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Thursday, September 29, 2011

Quick guide on group dynamics in people’s assemblies


Quick guide on group dynamics in people’s assemblies

This text has been prepared by the Commission for Group Dynamics in Assemblies of the Puerta del Sol Protest Camp (Madrid). It is based on different texts and summaries which reached consensus in the internal Assemblies of this Commission (and which will be made available on the official webs of the 15th May Movement) and from the experiences gained in the General Assemblies held in this Protest Camp up until 31st May 2011.
The purpose of this Quick Guide is to facilitate and encourage the development of the different Popular Assemblies which have been created since the beginning of the 15th May Movement. This Quick Guide will be periodically revised and updated. On no account is it to be considered a closed model which cannot be adapted through consensus by any given Assembly. From the Commission for Group Dynamics in Assemblies of the Puerta del Sol Protest Camp we invite our friends and comrades to attend and take part in the meetings, work plans and internal Assemblies of this Commission, which are open to anyone who wants to come to them and actively participate in maintaining, perfecting and developing them.
Open Reflection on Collective Thinking
While we would like to share our impressions so far, we encourage you to continue to reflect on and debate these impressions as we feel that Collective Thinking is an essential part of our movement.
To our understanding, Collective Thinking is diametrically opposed to the kind of thinking propounded by the present system. This makes it difficult to assimilate and apply. Time is needed, as it involves a long process. When faced with a decision, the normal response of two people with differing opinions tends to be confrontational. They each defend their opinions with the aim of convincing their opponent, until their opinion has won or, at most, a compromise has been reached.
The aim of Collective Thinking, on the other hand, is to construct. That is to say, two people with differing ideas work together to build something new. The onus is therefore not on my idea or yours; rather it is the notion that two ideas together will produce something new, something that neither of us had envisaged beforehand. This focus requires of us that we actively listen, rather than merely be preoccupied with preparing our response.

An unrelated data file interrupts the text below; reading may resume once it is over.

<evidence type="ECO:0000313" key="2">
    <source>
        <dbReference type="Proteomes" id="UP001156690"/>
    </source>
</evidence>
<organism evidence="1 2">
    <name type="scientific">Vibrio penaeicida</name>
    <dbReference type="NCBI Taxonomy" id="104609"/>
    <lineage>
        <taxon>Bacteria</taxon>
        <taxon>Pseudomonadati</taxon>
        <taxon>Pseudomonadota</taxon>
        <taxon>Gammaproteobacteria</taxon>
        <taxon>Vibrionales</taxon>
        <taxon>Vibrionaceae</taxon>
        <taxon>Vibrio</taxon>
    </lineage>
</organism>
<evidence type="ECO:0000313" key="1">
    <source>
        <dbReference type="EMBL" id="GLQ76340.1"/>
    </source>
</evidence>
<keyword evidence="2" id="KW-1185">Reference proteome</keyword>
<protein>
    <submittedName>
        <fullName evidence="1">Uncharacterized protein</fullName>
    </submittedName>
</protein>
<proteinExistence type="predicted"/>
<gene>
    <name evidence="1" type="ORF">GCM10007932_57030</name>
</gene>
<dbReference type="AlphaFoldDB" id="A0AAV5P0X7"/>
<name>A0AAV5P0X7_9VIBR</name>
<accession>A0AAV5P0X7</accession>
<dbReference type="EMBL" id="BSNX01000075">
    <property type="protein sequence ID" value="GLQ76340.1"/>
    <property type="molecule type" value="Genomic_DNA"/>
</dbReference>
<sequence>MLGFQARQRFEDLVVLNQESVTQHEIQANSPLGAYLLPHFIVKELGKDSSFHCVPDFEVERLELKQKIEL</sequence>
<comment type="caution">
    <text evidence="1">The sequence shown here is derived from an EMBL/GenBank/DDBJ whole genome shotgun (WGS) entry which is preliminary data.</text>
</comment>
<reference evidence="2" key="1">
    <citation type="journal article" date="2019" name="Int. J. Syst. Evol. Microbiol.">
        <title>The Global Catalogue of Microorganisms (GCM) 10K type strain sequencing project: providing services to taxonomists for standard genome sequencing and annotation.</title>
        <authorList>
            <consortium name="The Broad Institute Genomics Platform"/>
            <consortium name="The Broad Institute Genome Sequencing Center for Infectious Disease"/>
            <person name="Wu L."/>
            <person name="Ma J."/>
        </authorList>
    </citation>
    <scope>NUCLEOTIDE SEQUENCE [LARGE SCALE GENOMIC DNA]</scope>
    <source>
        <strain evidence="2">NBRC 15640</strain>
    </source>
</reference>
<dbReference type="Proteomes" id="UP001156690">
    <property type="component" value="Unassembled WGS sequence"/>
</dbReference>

Collective Thinking is born when we understand that all opinions, be these opinions our own or others’, need to be considered when generating consensus and that an idea, once it has been constructed indirectly, can transform us.
Do not be discouraged: we are learning; we’ll get there: all that’s needed is time.
>>THE BASICS

What is a People’s Assembly? It is a participatory decision-making body which works towards consensus. The Assembly looks for the best arguments to take a decision that reflects every opinion – not positions at odds with each other as what happens when votes are taken. It must be pacific, respecting all opinions: prejudice and ideology must left at home. An Assembly should not be centred around an ideological discourse; instead it should deal with practical questions: What do we need? How can we get it? The Assembly is based on free association – if you are not in agreement with what has been decided, you are not obliged to carry it out. Every person is free to do what they wish – the Assembly tries to produce collective intelligence, and shared lines of thought and action. It encourages dialogue and getting to know one another.
What types of Assembly have we used so far? Working Group Assemblies, Commission Assemblies, Local Assemblies (in neighbourhoods, villages and towns), General Assemblies of the Puerta de Sol Protest Camp and General Assemblies of Madrid (Puerta de Sol plus neighbourhoods, villages and towns). These latter (General) Assemblies are the final deliberative or deciding bodies from which the consensuses are decided in order to articulate the different lines of Joint Action for the 15th May Movement in each city.
What is Consensus? It is the way that the assemblies make a final decision over each specific proposal. Consensus is reached when there is no outright opposition in the assembly against the proposal. The following format must be applied to each proposal: 1) What is being proposed? 2) Why is it being proposed? 3) How can we carry out the Proposal if a consensus is reached? To sum up: What? Why? How?
What is Direct Consensus? A Consensus that is directly reached without opinions against it: Proposal > Consensus.